4. Deja vu!
    There were problems with development of the triangular lot where Carling meets Corkstown (now a retirement home) and the private condos development next to it.
    I was told that the condos were supposed to be two storey (I think the height limit in those days was 30 feet). Once permission had been granted, the developer built two storeys on top of the garage. Sneaky, eh?
    Forewarned is forearmed. Later, at a public meeting regarding the endmost triangle, it was observed that the developer’s drawing used a chain-link line at the top, suggesting there could be something above it. Another storey, maybe?
    An attempt was made to frighten residents with “We could always build a fast food restaurant.” Lesser of two evils.
    Eventually the retirement home was built. It seems to be a good location. Seniors can admire the views and, if well enough, maybe enjoy a walk/wheelchair ride in the park.
    I suggest that you check the minutes.
    Of course, I am horrified at the mere idea of a 9 storey building in the neighbourhood. I see DDD, i.e. developer-driven-development, as a serious problem in the City of Ottawa, going back decades.
    In fact, I take issue with the intensification idea.
    I see the attraction for some. For a given footprint, each additional storey gives the developer proportionately more income and a free-spending City gets vastly increased taxes.
    But the citizens sacrifice privacy and enjoyment of their homes and neighbourhood.
    In my opinion, any changes to existing limits should be banned pending a complete review. If climate change is to result in more pandemics, maybe we should not be herding people into tighter spaces, where they share the air with many people; thus multi-storey buildings and public transport to get them to and front.
    We need to address the abysmal lack of vision
    at the leadership level.

    1. I totally agree with your comments and practically everyone else’s excellent remarks and input. 🙂

  5. Maybe have a daycare space and grocery store made mandatory in the lower level. There is really nothing within walking distance right.now.

    9 storeys is also too high. 6 storeys is acceptable.

  6. We should condition acceptance on having, at the very least, traffic lights at Sunny Brae. In Principal, I agree with others that the height limit should not exceed the pre-approuved 6 storeys. This is not Downtown Byward Market, there is not a single building with that height on Carling Ave West…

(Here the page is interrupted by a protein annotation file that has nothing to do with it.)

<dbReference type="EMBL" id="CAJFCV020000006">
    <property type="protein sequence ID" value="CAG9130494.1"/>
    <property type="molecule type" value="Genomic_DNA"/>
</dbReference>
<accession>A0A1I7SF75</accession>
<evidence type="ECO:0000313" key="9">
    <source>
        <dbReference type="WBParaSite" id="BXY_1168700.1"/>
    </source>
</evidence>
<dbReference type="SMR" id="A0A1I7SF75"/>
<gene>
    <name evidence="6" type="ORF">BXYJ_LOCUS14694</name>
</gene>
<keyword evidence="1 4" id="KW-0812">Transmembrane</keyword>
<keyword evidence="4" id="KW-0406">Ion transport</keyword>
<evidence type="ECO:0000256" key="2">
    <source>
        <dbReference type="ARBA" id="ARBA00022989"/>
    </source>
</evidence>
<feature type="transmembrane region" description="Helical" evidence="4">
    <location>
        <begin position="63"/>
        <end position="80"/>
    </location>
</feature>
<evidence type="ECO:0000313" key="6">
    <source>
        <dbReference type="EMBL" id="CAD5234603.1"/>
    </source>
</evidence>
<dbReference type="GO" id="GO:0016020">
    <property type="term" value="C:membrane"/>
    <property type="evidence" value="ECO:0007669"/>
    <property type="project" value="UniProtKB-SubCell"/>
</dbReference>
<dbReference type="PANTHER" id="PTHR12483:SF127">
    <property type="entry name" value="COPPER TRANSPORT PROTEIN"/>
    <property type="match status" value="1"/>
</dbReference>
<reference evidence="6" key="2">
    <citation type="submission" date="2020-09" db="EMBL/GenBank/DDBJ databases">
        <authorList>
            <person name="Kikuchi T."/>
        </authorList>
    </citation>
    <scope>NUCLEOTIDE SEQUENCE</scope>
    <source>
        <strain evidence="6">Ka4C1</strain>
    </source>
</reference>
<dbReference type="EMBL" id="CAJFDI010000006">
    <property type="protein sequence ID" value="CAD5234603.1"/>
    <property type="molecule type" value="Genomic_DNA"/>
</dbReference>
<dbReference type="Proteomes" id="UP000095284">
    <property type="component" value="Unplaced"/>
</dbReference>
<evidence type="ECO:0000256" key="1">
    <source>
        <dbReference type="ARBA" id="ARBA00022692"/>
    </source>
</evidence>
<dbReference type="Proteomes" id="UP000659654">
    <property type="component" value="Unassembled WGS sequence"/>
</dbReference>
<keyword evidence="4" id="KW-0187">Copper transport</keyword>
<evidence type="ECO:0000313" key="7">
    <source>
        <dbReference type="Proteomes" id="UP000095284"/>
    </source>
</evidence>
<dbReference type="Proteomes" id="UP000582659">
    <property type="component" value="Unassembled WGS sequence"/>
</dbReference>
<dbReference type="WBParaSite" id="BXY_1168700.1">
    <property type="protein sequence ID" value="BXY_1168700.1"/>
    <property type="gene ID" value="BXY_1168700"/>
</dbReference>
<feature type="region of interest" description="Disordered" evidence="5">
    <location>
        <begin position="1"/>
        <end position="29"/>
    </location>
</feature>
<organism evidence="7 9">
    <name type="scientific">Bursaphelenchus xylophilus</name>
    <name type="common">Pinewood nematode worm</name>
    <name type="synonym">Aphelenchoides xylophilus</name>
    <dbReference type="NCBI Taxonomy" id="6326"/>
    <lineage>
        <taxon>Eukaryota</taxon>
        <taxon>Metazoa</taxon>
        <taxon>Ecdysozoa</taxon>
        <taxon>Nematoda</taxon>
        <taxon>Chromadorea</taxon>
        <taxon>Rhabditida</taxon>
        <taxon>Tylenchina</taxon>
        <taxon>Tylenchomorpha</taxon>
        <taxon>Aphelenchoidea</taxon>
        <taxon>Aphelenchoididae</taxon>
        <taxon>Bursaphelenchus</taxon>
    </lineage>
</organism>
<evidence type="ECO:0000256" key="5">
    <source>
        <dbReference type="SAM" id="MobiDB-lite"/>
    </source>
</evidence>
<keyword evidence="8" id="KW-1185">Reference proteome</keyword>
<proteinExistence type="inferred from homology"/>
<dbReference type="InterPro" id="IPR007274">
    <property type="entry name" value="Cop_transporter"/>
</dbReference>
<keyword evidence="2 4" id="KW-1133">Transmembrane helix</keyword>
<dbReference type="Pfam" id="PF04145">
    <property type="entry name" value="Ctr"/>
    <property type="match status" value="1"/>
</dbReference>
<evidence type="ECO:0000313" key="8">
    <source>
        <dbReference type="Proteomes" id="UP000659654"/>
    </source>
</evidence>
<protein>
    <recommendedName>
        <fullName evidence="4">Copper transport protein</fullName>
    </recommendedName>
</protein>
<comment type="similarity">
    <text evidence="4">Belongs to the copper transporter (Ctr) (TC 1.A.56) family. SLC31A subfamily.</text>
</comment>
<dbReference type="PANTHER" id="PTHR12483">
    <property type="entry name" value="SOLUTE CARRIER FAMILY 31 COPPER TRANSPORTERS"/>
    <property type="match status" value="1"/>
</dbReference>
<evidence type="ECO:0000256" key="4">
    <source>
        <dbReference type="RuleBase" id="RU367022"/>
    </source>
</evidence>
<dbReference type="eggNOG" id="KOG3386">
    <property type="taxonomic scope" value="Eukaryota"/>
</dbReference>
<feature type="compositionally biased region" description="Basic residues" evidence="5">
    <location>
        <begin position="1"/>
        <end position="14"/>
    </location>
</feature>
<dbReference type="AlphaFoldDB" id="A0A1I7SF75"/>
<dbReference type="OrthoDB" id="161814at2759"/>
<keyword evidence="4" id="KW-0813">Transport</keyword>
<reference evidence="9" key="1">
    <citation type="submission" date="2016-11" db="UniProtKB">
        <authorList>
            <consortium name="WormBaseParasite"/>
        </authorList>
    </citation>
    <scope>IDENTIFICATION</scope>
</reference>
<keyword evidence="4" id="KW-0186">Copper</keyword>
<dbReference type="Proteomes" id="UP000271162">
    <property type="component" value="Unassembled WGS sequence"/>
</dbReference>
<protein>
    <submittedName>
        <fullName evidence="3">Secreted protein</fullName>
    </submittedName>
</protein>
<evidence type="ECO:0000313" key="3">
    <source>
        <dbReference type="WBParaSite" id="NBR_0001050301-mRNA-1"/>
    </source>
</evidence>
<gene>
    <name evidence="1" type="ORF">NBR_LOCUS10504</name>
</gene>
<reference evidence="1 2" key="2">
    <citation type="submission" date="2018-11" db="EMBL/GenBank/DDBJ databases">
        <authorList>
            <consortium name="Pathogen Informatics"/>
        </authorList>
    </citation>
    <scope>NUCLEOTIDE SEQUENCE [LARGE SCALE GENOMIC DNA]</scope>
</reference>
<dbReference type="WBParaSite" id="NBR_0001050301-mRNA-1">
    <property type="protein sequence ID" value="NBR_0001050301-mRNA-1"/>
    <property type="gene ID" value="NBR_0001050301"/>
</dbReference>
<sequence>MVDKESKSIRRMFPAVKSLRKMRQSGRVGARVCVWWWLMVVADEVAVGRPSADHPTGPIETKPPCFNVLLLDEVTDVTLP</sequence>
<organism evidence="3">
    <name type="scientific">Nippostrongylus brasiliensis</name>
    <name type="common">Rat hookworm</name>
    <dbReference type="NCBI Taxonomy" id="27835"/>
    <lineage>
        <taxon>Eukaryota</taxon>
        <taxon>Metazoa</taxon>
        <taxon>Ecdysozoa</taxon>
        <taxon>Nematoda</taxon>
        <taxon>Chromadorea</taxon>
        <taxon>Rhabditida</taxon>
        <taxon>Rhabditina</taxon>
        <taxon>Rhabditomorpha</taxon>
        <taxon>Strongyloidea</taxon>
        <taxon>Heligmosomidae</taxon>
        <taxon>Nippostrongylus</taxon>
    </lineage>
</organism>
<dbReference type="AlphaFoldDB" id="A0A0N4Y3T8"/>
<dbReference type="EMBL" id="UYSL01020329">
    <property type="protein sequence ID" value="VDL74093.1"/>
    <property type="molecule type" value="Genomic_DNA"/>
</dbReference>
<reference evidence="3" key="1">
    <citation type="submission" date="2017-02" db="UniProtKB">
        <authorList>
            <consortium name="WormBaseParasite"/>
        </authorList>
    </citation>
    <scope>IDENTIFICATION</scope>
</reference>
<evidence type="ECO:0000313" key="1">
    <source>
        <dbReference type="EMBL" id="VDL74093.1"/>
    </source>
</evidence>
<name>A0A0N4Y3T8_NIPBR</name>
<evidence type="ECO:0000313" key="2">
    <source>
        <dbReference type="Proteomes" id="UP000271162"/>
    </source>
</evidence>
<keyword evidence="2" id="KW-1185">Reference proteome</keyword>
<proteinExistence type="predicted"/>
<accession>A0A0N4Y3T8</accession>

7. This area of Carling Ave. is residential. Convenience stores like Ralphs or the small little Mall fit in. Putting up a large building like this just does not fit in. One main reason the Minto buildings work so well is that there access is not Carling Ave and they are not tall and have green space with proper setbacks. The thought of having an additional traffic light here would be terrible and increase the noise for those of us living here now.
    If there is anything that I can do to help, please contact me.

    Thank you.

  8. “The target demographic for this development is seniors looking to downsize from a detached home.”

    If this building is being built for senior living, where are the amenities for these residents?

    Most seniors who move to a new home are looking for less property upkeep. This means that they are looking for a nice apartment with recreational amenities within the building – ie a main floor “living room” where people can sit and chat, play cards, exchange books in a library alcove, hold minor events, etc. and look out on to a lovely outdoor terrace and gardens area.

    Where is the swimming pool and mini gym?

    When I looked at the design, all I saw were too many apartments jammed into two buildings with minimal outdoor soft landscaping.

    If the developer and land owner want to make money, they must design an appealing building where seniors will make it their home; where they will meet new friends in communal indoor activity spaces, or at the pool or gym, or at an “extensive” outdoor communal area…….

    None of the above appears to be planned for this building – just apartments, apartments and more apartments – with no concern for the nearby detached homes and no concern for the living standard of the potential residents.

    1. If that is their plan, than I totally agree with all your concerns and most excellent suggestions. I believe this is a cash grab for the hopes that employees of the DND on Moodie Drive will buy or rent these apartments / condo’s as well some seniors that possibly wish to down size from their existing homes in the area, but honestly they will be only affordable to people that have an income of well over $120,000.00 per year after paying taxes. The development would be far more better suited for a three (3) story commercial business complex to cater to the needs of the current local community and be more economically beneficial for all.